If you’re someone who binge eats, you might be thinking, “I feel like I can’t control myself around food and I don’t know why.”
And if you love someone who binge eats, maybe you’re thinking, “Sounds like a problem with a simple solution to me. Forget worrying about your mental health. Just stop eating so much.”
So, what’s the truth about binge eating and mental health disorders? And why does the distinction even matter? That’s what we’re going to talk about today.
Binge Eating and Mental Health: What’s the Connection?
At first glance, binge eating looks like a self-control problem: It’s so good I can’t stop. I’m bored, so I’ll keep eating. I could stop, but why should I?
These assumptions may ring especially true if you’re looking from the outside in.
But the reality is that, as WebMD explains, binge eating is “a complex condition that affects the brain and then the body.” (1)
Here’s how this might look in action:
Sometimes I am worried, so I eat to distract myself. Other times, I feel overwhelmed, so I eat for comfort. And on some days, I feel sad, so I eat to cheer myself up.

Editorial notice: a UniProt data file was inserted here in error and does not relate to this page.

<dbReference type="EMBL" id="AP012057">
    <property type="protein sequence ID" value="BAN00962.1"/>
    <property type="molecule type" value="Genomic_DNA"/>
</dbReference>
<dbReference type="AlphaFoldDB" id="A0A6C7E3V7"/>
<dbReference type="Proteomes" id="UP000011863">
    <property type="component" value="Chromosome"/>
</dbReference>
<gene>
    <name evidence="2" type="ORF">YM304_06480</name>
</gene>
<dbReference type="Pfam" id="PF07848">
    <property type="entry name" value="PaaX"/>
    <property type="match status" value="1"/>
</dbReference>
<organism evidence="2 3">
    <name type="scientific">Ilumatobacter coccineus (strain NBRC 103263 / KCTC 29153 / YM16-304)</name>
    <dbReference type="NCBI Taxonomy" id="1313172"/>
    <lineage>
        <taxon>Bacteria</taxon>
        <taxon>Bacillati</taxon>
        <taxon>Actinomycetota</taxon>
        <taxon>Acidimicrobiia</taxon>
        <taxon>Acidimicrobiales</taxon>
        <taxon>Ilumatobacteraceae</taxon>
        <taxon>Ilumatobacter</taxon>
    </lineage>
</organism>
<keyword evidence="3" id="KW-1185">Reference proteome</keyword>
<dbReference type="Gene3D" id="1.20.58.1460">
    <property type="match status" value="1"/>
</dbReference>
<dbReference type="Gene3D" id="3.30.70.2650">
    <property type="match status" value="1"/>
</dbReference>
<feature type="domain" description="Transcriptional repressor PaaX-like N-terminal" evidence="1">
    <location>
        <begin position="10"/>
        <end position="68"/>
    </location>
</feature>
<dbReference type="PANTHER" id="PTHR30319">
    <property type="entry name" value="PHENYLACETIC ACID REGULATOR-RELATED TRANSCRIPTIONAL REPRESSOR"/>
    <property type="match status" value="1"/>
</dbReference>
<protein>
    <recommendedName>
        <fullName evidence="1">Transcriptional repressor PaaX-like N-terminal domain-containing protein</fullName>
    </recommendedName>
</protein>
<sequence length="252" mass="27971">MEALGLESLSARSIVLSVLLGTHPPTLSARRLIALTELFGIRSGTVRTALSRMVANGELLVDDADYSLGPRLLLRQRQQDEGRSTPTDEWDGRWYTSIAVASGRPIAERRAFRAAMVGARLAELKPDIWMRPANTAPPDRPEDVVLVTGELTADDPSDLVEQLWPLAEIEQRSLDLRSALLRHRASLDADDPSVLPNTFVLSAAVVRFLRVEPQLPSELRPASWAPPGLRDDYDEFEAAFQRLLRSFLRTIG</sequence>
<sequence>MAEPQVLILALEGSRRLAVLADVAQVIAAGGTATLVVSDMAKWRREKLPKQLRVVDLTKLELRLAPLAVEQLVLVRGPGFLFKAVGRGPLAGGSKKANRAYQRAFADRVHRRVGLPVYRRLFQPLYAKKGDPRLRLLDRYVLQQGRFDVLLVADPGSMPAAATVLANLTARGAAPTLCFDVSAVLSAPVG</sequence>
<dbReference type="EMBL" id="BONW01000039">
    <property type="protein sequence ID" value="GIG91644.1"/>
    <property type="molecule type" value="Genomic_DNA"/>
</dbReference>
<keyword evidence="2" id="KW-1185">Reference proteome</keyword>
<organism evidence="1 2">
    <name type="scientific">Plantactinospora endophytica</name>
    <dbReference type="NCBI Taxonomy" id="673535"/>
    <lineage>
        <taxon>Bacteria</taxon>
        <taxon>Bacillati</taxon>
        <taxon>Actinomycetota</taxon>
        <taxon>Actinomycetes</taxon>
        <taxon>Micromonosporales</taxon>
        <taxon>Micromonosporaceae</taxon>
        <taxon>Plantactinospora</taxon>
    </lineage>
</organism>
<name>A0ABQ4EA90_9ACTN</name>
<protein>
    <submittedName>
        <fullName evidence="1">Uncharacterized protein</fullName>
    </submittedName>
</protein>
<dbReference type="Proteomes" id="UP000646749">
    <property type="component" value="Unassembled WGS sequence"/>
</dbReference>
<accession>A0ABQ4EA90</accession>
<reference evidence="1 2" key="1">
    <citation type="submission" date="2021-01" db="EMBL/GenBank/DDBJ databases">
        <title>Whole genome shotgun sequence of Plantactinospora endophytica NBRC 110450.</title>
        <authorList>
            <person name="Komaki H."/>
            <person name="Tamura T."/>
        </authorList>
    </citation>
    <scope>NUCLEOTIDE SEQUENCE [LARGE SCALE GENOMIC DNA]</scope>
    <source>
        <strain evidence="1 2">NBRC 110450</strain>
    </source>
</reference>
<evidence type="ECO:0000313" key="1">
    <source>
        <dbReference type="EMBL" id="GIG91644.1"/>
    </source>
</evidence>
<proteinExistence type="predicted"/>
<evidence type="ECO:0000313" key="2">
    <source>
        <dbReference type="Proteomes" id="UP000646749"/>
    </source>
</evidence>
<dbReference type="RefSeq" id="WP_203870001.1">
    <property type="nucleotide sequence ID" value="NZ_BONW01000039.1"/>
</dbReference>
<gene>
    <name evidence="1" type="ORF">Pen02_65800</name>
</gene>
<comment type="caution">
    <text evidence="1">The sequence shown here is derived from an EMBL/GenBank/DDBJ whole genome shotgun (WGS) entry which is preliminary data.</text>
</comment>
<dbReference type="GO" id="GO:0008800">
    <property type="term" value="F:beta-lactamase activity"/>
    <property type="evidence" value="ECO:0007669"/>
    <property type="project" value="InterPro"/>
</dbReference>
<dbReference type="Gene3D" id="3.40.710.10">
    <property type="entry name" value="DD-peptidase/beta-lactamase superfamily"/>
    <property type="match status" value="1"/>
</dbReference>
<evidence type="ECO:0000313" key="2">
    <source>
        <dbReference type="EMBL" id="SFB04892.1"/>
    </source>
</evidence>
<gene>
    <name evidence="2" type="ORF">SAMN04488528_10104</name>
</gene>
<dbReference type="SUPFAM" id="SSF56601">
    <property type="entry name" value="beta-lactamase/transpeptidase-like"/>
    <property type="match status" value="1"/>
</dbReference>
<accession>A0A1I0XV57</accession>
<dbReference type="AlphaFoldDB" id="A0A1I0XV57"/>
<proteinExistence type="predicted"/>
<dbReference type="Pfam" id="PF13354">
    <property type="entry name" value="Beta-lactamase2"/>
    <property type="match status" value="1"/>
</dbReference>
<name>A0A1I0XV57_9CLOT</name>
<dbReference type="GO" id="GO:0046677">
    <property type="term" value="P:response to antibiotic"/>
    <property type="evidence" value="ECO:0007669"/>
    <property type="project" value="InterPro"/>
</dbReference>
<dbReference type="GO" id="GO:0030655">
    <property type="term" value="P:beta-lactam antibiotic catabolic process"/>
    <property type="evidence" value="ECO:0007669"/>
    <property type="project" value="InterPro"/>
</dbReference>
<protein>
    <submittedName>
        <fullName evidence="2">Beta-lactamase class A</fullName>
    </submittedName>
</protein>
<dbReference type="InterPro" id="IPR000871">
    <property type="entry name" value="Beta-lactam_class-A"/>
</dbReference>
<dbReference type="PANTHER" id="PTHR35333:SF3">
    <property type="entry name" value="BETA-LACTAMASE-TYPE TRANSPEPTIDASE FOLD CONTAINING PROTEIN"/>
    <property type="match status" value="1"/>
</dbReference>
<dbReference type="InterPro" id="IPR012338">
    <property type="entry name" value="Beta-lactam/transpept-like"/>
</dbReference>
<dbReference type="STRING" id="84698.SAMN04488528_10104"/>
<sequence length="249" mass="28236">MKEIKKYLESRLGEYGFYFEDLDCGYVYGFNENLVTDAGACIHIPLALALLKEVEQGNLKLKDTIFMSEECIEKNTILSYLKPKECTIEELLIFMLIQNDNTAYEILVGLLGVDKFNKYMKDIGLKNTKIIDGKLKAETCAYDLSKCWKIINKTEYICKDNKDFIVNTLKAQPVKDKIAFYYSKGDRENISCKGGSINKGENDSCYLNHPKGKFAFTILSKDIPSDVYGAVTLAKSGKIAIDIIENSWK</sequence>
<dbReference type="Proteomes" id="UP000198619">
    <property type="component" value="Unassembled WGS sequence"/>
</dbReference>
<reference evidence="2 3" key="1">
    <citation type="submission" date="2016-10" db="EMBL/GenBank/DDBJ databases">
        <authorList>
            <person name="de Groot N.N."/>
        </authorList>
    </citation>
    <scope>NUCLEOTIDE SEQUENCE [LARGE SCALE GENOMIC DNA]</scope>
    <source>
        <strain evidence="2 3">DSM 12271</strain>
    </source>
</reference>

And for a moment, food does the trick. I feel better. Of course I do! I have energy running through my veins and giving me literal and metaphorical life! But then . . .
Guilt sets in. I regret overeating. I vow to make different choices in the future. I do my very best to eat less than usual in order to make up for my binge. And for a moment, rigidity does the trick. I feel in control and successful. But then . . .
I’m hungry. Like really hungry. So I binge again.
And so, the cycle of negative emotions and overeating continues, fueled by each participating member—the mind and the body. Binge eating cannot continue without the help of a mental health issue. They are inextricably linked.
Binge Eating and Mental Health: Why Making the Connection Matters
If we reduce binge eating to a physical problem, we focus only on the symptom of overeating. We completely miss the cause. When a person binges, she does so because a deeper problem exists. And that problem must be addressed before real progress can be made.
Because you know what’s better than “proven” diets or willpower? Therapy and a healthy relationship with food and body.
A therapist and eating disorder specialized dietitian can help you sort through the mental fog and find your way toward healing and wholeness. You might especially benefit from cognitive behavioral therapy, where you’ll identify negative thoughts that trigger a binge and learn more positive ways to cope.
Making the connection between binge eating and mental health is the best way to break the cycle for good.
If you’re looking for a therapist who can help you with binge eating, give us a call today at 562-434-6007 or fill out our contact form.